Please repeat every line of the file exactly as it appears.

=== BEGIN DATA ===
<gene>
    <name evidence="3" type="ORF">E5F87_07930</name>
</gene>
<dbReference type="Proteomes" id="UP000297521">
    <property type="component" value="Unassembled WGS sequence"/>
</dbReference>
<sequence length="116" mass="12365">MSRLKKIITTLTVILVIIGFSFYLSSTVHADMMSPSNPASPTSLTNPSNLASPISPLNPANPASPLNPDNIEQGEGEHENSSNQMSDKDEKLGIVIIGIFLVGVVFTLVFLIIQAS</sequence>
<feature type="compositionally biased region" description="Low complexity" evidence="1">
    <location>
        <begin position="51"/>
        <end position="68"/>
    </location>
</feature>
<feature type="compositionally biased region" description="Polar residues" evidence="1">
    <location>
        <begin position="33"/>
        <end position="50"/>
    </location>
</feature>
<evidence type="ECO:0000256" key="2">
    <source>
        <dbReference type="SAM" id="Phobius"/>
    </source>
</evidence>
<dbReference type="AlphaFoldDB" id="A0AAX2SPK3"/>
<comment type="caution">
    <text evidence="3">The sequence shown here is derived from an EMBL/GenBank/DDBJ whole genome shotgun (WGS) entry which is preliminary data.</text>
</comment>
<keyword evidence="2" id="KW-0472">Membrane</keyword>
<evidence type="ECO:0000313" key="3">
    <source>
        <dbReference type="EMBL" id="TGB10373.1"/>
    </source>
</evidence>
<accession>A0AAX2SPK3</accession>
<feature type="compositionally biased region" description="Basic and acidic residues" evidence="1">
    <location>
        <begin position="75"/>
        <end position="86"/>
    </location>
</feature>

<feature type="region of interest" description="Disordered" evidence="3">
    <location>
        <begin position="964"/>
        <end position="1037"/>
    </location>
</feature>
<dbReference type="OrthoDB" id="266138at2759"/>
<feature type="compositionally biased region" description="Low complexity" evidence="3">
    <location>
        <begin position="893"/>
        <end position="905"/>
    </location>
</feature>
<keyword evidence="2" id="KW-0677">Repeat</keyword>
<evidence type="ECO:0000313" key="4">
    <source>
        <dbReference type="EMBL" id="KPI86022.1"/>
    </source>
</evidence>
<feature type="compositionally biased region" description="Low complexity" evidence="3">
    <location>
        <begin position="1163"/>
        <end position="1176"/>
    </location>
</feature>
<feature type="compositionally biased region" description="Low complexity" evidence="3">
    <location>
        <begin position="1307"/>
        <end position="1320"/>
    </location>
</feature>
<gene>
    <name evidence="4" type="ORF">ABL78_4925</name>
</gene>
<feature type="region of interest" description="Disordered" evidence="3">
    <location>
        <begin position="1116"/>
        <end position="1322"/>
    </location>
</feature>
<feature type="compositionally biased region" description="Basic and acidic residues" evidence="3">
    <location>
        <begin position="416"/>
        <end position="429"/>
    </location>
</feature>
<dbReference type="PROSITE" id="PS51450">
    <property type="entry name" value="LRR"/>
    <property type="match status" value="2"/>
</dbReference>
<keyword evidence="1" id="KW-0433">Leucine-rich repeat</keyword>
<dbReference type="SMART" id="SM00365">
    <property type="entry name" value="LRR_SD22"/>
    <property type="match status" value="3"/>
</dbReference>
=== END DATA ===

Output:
<gene>
    <name evidence="3" type="ORF">E5F87_07930</name>
</gene>
<dbReference type="Proteomes" id="UP000297521">
    <property type="component" value="Unassembled WGS sequence"/>
</dbReference>
<sequence length="116" mass="12365">MSRLKKIITTLTVILVIIGFSFYLSSTVHADMMSPSNPASPTSLTNPSNLASPISPLNPANPASPLNPDNIEQGEGEHENSSNQMSDKDEKLGIVIIGIFLVGVVFTLVFLIIQAS</sequence>
<feature type="compositionally biased region" description="Low complexity" evidence="1">
    <location>
        <begin position="51"/>
        <end position="68"/>
    </location>
</feature>
<feature type="compositionally biased region" description="Polar residues" evidence="1">
    <location>
        <begin position="33"/>
        <end position="50"/>
    </location>
</feature>
<evidence type="ECO:0000256" key="2">
    <source>
        <dbReference type="SAM" id="Phobius"/>
    </source>
</evidence>
<dbReference type="AlphaFoldDB" id="A0AAX2SPK3"/>
<comment type="caution">
    <text evidence="3">The sequence shown here is derived from an EMBL/GenBank/DDBJ whole genome shotgun (WGS) entry which is preliminary data.</text>
</comment>
<keyword evidence="2" id="KW-0472">Membrane</keyword>
<evidence type="ECO:0000313" key="3">
    <source>
        <dbReference type="EMBL" id="TGB10373.1"/>
    </source>
</evidence>
<accession>A0AAX2SPK3</accession>
<feature type="compositionally biased region" description="Basic and acidic residues" evidence="1">
    <location>
        <begin position="75"/>
        <end position="86"/>
    </location>
</feature>

<feature type="region of interest" description="Disordered" evidence="3">
    <location>
        <begin position="964"/>
        <end position="1037"/>
    </location>
</feature>
<dbReference type="OrthoDB" id="266138at2759"/>
<feature type="compositionally biased region" description="Low complexity" evidence="3">
    <location>
        <begin position="893"/>
        <end position="905"/>
    </location>
</feature>
<keyword evidence="2" id="KW-0677">Repeat</keyword>
<evidence type="ECO:0000313" key="4">
    <source>
        <dbReference type="EMBL" id="KPI86022.1"/>
    </source>
</evidence>
<feature type="compositionally biased region" description="Low complexity" evidence="3">
    <location>
        <begin position="1163"/>
        <end position="1176"/>
    </location>
</feature>
<feature type="compositionally biased region" description="Low complexity" evidence="3">
    <location>
        <begin position="1307"/>
        <end position="1320"/>
    </location>
</feature>
<gene>
    <name evidence="4" type="ORF">ABL78_4925</name>
</gene>
<feature type="region of interest" description="Disordered" evidence="3">
    <location>
        <begin position="1116"/>
        <end position="1322"/>
    </location>
</feature>
<feature type="compositionally biased region" description="Basic and acidic residues" evidence="3">
    <location>
        <begin position="416"/>
        <end position="429"/>
    </location>
</feature>
<dbReference type="PROSITE" id="PS51450">
    <property type="entry name" value="LRR"/>
    <property type="match status" value="2"/>
</dbReference>
<keyword evidence="1" id="KW-0433">Leucine-rich repeat</keyword>
<dbReference type="SMART" id="SM00365">
    <property type="entry name" value="LRR_SD22"/>
    <property type="match status" value="3"/>
</dbReference>